COLUMN: Range towns should look inward for future possibilities

This is my weekly column for the Sunday, June 26, 2011 edition of the Hibbing Daily Tribune

Range towns should look inward for future possibilities
By Aaron J. Brown

I’ve learned that a sound, compact wooden railroad design will yield many fun adventures for my boys. A poor design will collapse easily, requiring numerous repairs and producing grumpy children. One quick fix to a bad situation is to keep building a line off to the side, restarting a fresh railway connected to the hellscape you’ve left behind. Invariably, however, available track runs out. Resources expire and you are left no choice but to tear down the whole works.

Abandoning a bad plan for outward expansion is OK when you’re dealing with toys in a playroom. This is simply not an option when you’re planning the future of Iron Range communities like ours.

Here in Hibbing the last decade has produced growth around the edge of town, most notably the commercial area surrounding Wal-Mart. Some real estate ads in this paper now tout proximity to Wal-Mart instead of the actual city of Hibbing. The city has run power and sewer infrastructure out toward the airport, where a giant spec building stands as a hulking reminder of human error.

Meantime most empty buildings in Hibbing have remained empty, or became empty again after brief revivals. The downtown, beautified by flowers, is no stronger now than 10 years ago. Housing stock is older, less valuable at the top end and less affordable at the bottom. This is not unusual. Towns like ours are experiencing these same problems all over the country.

Over in Nashwauk the city just spent a quarter million dollars on acreage at the edge of town. The logic is that the area was the only place the city could expand now that it’s penned in by mining land. At the same time much of downtown Nashwauk’s business sector is for sale. The city has its entire economic development plan wrapped up in Essar’s proposed project, which is materializing slowly and could take a decade or more to recapture public investment under even an optimistic projection. The Nashwauk-Keewatin School district will face a fiscal and facilities crisis in the coming year, with no monetary help on the horizon.

Again, one can understand the temptation to chase expansion when so little seems to be going well. All the towns are doing it, you know. Why not ours? The cold reality is that local governments will bear the first, greatest brunt of the coming public funding crisis. Only those places with strong plans will survive, at least in any meaningful way.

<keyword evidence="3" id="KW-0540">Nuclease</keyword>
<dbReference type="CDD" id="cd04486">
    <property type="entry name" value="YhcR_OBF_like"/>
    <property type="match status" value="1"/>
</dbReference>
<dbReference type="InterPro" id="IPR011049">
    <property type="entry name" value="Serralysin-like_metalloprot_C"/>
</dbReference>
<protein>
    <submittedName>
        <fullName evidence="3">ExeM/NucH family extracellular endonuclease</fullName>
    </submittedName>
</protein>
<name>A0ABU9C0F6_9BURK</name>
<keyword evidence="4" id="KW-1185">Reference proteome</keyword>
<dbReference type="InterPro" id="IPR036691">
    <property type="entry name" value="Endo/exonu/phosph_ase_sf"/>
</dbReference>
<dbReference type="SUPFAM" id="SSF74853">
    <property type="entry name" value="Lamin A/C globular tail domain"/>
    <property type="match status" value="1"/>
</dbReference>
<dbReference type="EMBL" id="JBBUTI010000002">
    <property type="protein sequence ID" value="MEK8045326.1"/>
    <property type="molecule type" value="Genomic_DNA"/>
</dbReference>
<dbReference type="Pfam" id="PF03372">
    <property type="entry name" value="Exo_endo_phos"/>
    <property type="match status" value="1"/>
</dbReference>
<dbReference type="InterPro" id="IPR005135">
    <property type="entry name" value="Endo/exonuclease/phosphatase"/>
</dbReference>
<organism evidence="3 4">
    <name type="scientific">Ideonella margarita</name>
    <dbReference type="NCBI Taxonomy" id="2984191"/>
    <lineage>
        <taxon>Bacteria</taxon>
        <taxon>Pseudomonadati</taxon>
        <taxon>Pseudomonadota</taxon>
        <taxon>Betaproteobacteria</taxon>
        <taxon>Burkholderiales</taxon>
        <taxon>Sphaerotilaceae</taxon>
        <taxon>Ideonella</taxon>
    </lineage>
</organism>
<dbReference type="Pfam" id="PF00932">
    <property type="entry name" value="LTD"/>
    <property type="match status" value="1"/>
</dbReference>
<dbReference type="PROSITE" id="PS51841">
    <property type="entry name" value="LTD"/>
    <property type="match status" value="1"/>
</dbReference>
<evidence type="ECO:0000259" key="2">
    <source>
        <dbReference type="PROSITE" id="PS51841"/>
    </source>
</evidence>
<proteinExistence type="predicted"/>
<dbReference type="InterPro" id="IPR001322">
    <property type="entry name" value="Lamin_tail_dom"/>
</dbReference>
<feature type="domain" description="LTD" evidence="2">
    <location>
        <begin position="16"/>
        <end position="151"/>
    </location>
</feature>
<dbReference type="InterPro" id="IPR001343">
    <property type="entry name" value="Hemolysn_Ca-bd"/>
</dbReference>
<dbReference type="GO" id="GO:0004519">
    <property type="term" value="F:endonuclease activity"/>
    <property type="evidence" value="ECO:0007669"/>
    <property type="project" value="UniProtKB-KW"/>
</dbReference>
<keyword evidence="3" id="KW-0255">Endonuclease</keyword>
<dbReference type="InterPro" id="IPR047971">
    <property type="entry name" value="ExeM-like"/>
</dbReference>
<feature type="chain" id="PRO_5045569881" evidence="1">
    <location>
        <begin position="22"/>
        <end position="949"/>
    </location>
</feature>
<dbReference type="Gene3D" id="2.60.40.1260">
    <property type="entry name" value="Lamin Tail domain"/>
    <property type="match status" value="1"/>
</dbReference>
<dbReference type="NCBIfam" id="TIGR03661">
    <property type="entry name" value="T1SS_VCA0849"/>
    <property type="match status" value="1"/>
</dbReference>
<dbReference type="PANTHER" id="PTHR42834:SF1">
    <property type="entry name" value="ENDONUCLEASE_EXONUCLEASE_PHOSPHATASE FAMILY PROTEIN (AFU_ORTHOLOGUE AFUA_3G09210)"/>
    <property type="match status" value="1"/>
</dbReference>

A Brainerd-based organization called “Strong Towns” specializes in this idea, providing advice and research to communities that seek to endure these hard times. A June 14 Strong Towns blog post by Charles Marohn, “The Growth Ponzi Scheme” challenges conventional ideas about city expansion.

For instance, Marohn shares examples of city investment in street expansions and industrial park development in towns not unlike those here on the Range. What seems like a short term gain in development and property tax revenue can often mask a long term financial commitment to infrastructure maintenance that simply won’t add up in the long run. Even if new development takes hold the city will be playing to break even at best. Many industrial park developments simply never make the money back.

I’d add that the kinds of modern “just outside town” development we’ve seen provides no honor to our people. What are these big pole buildings with nondescript names in which people do nondescript things? Strip malls that can be interchanged with those in another town imply that our people are also interchangeable. Cities with meaning inspire people to come and stay, build and grow. In a region like the Iron Range, where history, culture and geography make us so unique, any attempt to copy the suburbs is not only foolish, but wrong.

Demographic evidence shows that most of the growth in northern Minnesota is in the rural areas on lakes and outside towns. Most of the growth in towns is, as stated earlier, on the edges of towns. Ask yourself why people aren’t living, starting businesses or spending as much time inside our towns as they once did? Your answer to the question probably represents a difficult challenge, one that will require as much mind power as it will money. This is where our efforts should be focused.

One thing seems certain; dumping money on the city limits won’t get us any closer to a solution, and may sink us even deeper in the hole. The future, for better or worse, lies in the core of our communities and ourselves.

Aaron J. Brown is a writer and college instructor from the Iron Range. He is the author of the blog and the book “Overburden: Modern Life on the Iron Range.”


  1. Sounds just like a rural community my family left recently in the Kootenays Region of British Columbia.

    I wish you well in your efforts to educate, my experience is that small town councils want to be big town councils, and that developers in these cimmunities have a lot of sway.

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